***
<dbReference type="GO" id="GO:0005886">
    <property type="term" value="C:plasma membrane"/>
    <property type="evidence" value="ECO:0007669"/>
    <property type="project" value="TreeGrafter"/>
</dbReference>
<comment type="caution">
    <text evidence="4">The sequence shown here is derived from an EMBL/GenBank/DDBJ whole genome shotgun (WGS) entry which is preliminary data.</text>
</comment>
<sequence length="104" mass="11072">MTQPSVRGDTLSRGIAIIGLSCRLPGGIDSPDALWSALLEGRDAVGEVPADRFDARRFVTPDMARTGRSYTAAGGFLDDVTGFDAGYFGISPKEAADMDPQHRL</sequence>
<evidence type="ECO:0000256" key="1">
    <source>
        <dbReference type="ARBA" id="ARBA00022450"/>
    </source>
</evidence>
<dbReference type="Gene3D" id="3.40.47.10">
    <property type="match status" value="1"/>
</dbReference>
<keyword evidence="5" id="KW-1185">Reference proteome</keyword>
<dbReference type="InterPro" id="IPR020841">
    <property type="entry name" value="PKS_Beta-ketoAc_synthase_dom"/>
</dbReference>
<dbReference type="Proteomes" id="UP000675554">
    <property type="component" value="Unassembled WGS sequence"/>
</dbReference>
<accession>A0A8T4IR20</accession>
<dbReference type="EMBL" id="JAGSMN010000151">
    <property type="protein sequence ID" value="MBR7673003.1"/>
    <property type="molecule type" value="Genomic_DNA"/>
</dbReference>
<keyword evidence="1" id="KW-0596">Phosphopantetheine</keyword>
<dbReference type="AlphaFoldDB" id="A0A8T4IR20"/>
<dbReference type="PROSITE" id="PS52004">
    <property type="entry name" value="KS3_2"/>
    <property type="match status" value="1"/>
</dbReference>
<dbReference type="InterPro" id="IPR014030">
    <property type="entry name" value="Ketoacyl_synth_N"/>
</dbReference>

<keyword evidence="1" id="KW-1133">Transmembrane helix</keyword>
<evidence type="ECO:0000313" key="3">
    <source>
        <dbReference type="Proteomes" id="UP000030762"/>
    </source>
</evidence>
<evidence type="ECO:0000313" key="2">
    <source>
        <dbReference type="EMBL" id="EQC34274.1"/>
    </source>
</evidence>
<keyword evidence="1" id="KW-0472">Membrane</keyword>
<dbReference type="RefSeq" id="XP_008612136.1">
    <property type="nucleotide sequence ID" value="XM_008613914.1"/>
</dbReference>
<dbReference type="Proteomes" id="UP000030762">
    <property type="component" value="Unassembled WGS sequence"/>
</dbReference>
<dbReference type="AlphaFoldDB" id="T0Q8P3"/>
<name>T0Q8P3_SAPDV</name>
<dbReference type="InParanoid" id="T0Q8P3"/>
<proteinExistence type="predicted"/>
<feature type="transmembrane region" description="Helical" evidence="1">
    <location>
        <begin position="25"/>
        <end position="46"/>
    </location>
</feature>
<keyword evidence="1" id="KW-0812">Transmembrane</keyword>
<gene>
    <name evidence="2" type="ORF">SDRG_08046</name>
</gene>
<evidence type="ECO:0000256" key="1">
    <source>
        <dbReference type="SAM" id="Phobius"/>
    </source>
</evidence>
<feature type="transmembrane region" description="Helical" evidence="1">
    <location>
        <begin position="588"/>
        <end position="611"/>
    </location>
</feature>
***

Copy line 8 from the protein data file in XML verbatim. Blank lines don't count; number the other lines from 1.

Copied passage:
</comment>